Wylie: Przybille takes wing

Kelowna artist was struck by the transformative power of intention, belief and will in the invention of and trials with ornithopters.

Throughout our years lived on this planet, many things turn out to be the opposite from what we had anticipated, and so we learn not to judge a book by its cover.

And so it is with the airplane. Who has boarded a big jumbo jet without it ever entering their mind how unlikely it seems that a huge heavy metal beast is actually going to take off into the sky! So for hundreds of years, people who yearned to fly as birds do would attempt to do so by creating strap-on wings of various sorts. It took a huge leap of imagination to instead create a flying machine that we could get inside of and drive in order to achieve lift off.

Przybille's Wish

Kelowna-based artist Crystal Przybille has been cogitating on the notion of flight in order to create her commissioned work for the Kelowna Art Gallery at our satellite space at the Kelowna International Airport. She was struck by what she terms the transformative power of intention, belief and will in the invention of and trials with early mechanical wings, known as ornithopters. Her work of art, aptly titled Wish, pays tribute to these old inventions.

The piece consists of two wing-like sculptures, the infrastructure of which is made from milled aluminum, and the feathers from thin wood, rubbed with natural substances to create their beautifully modulated brown colour. These elements are connected with a trailing red silk ribbon, which floats down onto a wooden ledge installed by the artist behind the glass barriers of the art wall.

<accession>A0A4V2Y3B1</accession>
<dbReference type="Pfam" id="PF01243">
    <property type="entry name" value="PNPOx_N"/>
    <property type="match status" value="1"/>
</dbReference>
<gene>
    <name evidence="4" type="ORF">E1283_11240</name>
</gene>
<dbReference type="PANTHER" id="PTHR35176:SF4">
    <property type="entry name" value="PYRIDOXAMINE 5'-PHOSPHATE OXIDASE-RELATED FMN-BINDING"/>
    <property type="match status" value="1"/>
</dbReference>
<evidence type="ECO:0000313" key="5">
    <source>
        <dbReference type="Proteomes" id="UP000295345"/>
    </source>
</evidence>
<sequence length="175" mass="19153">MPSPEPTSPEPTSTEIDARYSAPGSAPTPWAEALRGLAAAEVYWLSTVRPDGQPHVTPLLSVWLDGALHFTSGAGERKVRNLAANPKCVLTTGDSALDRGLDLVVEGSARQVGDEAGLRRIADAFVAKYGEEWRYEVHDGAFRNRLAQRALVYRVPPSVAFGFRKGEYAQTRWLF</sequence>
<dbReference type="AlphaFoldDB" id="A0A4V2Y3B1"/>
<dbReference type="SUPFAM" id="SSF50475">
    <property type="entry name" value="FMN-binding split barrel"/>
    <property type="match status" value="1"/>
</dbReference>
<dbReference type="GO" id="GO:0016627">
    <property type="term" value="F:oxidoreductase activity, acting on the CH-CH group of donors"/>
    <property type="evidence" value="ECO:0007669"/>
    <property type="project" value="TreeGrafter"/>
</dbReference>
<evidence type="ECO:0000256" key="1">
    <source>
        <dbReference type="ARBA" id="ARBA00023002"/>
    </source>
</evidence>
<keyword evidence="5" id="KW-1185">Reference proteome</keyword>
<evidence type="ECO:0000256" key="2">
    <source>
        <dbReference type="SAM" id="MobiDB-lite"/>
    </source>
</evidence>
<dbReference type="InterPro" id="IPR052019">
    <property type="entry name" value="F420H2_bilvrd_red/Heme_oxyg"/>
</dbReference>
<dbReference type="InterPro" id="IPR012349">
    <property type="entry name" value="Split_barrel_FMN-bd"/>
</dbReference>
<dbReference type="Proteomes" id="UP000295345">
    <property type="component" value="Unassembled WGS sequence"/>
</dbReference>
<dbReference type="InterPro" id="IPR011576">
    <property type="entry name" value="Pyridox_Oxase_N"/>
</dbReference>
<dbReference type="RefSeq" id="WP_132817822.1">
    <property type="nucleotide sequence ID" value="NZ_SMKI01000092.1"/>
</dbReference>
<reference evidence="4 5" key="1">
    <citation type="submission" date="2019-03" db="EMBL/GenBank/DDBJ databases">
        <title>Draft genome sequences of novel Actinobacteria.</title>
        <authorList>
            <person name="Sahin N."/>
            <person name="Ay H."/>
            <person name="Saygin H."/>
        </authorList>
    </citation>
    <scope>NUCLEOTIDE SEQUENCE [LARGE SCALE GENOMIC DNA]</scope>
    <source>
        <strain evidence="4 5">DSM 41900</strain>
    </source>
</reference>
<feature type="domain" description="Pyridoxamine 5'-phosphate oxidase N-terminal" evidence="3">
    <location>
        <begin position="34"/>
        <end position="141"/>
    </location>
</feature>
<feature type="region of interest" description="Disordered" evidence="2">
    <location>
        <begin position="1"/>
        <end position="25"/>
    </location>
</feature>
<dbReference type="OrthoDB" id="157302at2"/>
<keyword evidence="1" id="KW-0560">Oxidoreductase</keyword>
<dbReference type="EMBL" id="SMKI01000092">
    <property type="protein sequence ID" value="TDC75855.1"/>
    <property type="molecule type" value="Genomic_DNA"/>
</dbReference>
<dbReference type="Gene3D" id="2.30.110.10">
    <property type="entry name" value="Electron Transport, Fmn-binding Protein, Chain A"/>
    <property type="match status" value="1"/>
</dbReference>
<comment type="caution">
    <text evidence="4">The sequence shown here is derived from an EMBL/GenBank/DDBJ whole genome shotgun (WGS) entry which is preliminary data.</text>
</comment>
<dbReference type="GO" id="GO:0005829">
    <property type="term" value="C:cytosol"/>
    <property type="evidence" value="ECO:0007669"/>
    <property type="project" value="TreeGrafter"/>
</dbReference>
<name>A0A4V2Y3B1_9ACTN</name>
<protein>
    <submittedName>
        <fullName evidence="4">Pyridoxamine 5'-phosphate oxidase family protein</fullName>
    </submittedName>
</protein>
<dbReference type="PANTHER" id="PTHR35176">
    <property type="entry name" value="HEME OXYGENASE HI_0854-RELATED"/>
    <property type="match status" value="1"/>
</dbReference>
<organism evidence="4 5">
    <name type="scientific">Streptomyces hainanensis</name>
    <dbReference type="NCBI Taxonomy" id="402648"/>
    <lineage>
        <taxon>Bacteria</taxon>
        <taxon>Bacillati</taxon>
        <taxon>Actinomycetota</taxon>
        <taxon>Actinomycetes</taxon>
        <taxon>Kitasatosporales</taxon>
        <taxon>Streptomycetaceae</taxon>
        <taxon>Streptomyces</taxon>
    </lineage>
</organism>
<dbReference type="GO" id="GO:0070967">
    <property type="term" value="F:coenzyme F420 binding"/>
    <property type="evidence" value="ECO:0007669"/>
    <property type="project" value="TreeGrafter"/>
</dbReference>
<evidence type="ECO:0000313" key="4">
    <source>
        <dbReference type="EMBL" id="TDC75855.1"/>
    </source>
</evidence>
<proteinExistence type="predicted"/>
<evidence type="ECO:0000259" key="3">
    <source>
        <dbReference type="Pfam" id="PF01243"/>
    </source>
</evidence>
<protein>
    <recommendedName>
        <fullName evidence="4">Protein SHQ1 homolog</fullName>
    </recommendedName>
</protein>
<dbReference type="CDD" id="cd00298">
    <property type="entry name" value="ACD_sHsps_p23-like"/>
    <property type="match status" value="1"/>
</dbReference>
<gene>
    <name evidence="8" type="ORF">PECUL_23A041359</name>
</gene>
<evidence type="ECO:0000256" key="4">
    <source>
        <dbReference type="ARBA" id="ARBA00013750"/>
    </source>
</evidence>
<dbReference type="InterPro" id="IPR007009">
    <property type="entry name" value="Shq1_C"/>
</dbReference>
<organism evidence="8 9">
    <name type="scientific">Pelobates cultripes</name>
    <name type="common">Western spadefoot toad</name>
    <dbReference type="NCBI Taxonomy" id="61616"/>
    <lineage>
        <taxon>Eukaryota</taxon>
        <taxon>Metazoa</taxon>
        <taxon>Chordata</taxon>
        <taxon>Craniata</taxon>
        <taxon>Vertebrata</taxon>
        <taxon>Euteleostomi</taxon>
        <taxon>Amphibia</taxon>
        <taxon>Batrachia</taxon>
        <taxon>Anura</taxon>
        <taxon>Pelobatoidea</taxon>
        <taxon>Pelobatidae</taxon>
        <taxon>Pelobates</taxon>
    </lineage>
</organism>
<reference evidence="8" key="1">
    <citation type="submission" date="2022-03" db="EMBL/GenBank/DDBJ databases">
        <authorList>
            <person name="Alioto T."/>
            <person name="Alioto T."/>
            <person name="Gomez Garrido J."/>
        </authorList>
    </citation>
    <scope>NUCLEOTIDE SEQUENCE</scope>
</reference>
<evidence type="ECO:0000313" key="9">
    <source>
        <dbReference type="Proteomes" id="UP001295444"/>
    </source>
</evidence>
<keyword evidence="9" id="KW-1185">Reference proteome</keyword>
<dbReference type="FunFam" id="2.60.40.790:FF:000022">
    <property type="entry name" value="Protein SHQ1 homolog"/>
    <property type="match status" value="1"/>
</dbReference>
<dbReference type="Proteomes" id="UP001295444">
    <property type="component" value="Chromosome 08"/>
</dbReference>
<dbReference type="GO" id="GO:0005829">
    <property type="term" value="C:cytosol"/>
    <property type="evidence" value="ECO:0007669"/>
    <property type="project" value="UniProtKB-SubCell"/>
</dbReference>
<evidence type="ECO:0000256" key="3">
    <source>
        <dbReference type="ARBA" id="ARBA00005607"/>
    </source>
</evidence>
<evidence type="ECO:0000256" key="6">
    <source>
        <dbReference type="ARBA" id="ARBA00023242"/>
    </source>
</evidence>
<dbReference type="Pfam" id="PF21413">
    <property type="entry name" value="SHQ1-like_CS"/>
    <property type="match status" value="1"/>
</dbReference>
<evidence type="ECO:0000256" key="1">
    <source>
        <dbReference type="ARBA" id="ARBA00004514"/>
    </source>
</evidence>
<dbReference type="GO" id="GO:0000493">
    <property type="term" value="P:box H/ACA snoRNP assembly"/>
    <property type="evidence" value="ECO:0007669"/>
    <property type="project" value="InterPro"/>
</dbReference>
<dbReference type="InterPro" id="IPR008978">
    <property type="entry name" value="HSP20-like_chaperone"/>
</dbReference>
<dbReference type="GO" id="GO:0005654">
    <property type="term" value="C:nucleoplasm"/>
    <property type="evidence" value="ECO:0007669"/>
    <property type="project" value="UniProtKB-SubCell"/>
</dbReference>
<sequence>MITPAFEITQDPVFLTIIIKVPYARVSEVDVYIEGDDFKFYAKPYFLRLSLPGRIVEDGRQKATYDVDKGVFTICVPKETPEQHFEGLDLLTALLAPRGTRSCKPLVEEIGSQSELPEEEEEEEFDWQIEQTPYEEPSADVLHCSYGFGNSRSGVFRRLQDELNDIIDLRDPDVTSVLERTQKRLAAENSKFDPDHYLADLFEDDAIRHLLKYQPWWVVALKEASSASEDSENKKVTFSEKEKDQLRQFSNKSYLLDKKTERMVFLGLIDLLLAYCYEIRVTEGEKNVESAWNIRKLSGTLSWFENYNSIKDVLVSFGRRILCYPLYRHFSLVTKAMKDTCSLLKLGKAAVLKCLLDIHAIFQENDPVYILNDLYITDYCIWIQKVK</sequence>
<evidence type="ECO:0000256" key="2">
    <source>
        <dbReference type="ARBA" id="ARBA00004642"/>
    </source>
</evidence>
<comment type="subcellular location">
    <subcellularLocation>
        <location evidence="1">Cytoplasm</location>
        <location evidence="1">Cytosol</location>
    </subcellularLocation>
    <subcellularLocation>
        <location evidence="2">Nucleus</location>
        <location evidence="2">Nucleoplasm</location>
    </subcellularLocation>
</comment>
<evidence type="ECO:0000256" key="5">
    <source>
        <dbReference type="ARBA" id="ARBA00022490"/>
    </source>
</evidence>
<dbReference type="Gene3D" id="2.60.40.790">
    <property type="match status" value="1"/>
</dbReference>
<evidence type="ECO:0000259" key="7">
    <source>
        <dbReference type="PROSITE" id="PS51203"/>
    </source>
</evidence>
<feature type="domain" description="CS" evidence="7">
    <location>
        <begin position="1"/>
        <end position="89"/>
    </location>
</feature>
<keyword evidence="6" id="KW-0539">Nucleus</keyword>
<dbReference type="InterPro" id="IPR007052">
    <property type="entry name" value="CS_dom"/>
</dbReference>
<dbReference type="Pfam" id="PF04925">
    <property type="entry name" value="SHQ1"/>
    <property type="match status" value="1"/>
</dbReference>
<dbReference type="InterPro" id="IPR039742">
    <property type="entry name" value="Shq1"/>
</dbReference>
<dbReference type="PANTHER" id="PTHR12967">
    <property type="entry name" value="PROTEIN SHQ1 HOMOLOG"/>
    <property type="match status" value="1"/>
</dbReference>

The ribbon bubbles and undulates, looking very much like a narrow river of flowing blood. In her thinking about creating this work the artist also drew upon a recent experience attending a First Nations’ brushing ceremony that included the use of eagle wings.

Przybille is a thoughtful and painstaking artist. No aspect was left to chance in this installation; every detail had been carefully considered.

She works in a representational manner, whether in painting or sculpture. Her work is deeply emotionally expressive, but this is held in check, and conveyed by subtle means. There is nothing forced or bombastic about her work.

Przybille received her BFA from the University of Victoria via Okanagan University College in Kelowna in 1997. She has several successful public art commissions to her credit, including a large bronze statue of Father Pandosy (located at the Pandosy Mission historical site on Benvoulin Road in Kelowna), and an outdoor, multi-site, multi-piece work titled The Hands of Time, commemorating the sesquicentennial of the City of Victoria. She is currently working on a sculptural commission for Westbank First Nation depicting Chief Sookinchute, who was a contemporary of Father Pandosy.

Przybille’s Wish will be on view at the Kelowna International Airport until Nov. 3.